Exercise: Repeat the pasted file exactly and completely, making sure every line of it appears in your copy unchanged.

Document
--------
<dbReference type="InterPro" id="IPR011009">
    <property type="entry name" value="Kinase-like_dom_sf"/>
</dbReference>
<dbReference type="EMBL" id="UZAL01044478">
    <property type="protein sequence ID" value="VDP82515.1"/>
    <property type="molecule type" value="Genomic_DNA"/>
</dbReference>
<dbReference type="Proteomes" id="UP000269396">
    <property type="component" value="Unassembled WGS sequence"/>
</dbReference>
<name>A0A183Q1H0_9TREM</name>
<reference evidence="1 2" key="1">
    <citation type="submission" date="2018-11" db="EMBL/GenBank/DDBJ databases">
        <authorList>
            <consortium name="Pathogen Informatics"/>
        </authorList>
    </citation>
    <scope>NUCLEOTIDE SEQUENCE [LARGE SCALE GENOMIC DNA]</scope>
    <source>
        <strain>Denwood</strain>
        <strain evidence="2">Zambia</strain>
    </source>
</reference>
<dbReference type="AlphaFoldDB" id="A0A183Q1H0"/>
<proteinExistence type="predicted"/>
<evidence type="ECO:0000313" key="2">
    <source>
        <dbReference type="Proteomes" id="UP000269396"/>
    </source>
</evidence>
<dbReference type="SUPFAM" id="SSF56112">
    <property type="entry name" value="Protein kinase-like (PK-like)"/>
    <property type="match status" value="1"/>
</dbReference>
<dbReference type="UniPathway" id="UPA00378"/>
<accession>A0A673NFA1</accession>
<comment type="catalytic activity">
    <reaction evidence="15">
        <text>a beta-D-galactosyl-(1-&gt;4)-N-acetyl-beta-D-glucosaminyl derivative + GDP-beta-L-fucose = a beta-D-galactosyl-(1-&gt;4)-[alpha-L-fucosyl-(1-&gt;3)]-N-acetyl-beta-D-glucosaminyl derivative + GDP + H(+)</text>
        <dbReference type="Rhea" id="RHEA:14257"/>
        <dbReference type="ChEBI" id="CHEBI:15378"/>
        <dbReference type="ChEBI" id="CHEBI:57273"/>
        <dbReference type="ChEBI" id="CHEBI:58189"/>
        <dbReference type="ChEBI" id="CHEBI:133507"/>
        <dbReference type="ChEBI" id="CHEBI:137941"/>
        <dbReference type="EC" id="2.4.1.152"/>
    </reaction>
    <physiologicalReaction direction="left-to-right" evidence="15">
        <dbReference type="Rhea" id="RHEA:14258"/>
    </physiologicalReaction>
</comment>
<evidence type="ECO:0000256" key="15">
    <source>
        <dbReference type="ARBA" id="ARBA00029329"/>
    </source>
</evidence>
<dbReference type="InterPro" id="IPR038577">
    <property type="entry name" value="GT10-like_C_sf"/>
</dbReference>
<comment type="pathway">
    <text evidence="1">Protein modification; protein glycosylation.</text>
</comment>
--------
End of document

<dbReference type="InterPro" id="IPR011009">
    <property type="entry name" value="Kinase-like_dom_sf"/>
</dbReference>
<dbReference type="EMBL" id="UZAL01044478">
    <property type="protein sequence ID" value="VDP82515.1"/>
    <property type="molecule type" value="Genomic_DNA"/>
</dbReference>
<dbReference type="Proteomes" id="UP000269396">
    <property type="component" value="Unassembled WGS sequence"/>
</dbReference>
<name>A0A183Q1H0_9TREM</name>
<reference evidence="1 2" key="1">
    <citation type="submission" date="2018-11" db="EMBL/GenBank/DDBJ databases">
        <authorList>
            <consortium name="Pathogen Informatics"/>
        </authorList>
    </citation>
    <scope>NUCLEOTIDE SEQUENCE [LARGE SCALE GENOMIC DNA]</scope>
    <source>
        <strain>Denwood</strain>
        <strain evidence="2">Zambia</strain>
    </source>
</reference>
<dbReference type="AlphaFoldDB" id="A0A183Q1H0"/>
<proteinExistence type="predicted"/>
<evidence type="ECO:0000313" key="2">
    <source>
        <dbReference type="Proteomes" id="UP000269396"/>
    </source>
</evidence>
<dbReference type="SUPFAM" id="SSF56112">
    <property type="entry name" value="Protein kinase-like (PK-like)"/>
    <property type="match status" value="1"/>
</dbReference>
<dbReference type="UniPathway" id="UPA00378"/>
<accession>A0A673NFA1</accession>
<comment type="catalytic activity">
    <reaction evidence="15">
        <text>a beta-D-galactosyl-(1-&gt;4)-N-acetyl-beta-D-glucosaminyl derivative + GDP-beta-L-fucose = a beta-D-galactosyl-(1-&gt;4)-[alpha-L-fucosyl-(1-&gt;3)]-N-acetyl-beta-D-glucosaminyl derivative + GDP + H(+)</text>
        <dbReference type="Rhea" id="RHEA:14257"/>
        <dbReference type="ChEBI" id="CHEBI:15378"/>
        <dbReference type="ChEBI" id="CHEBI:57273"/>
        <dbReference type="ChEBI" id="CHEBI:58189"/>
        <dbReference type="ChEBI" id="CHEBI:133507"/>
        <dbReference type="ChEBI" id="CHEBI:137941"/>
        <dbReference type="EC" id="2.4.1.152"/>
    </reaction>
    <physiologicalReaction direction="left-to-right" evidence="15">
        <dbReference type="Rhea" id="RHEA:14258"/>
    </physiologicalReaction>
</comment>
<evidence type="ECO:0000256" key="15">
    <source>
        <dbReference type="ARBA" id="ARBA00029329"/>
    </source>
</evidence>
<dbReference type="InterPro" id="IPR038577">
    <property type="entry name" value="GT10-like_C_sf"/>
</dbReference>
<comment type="pathway">
    <text evidence="1">Protein modification; protein glycosylation.</text>
</comment>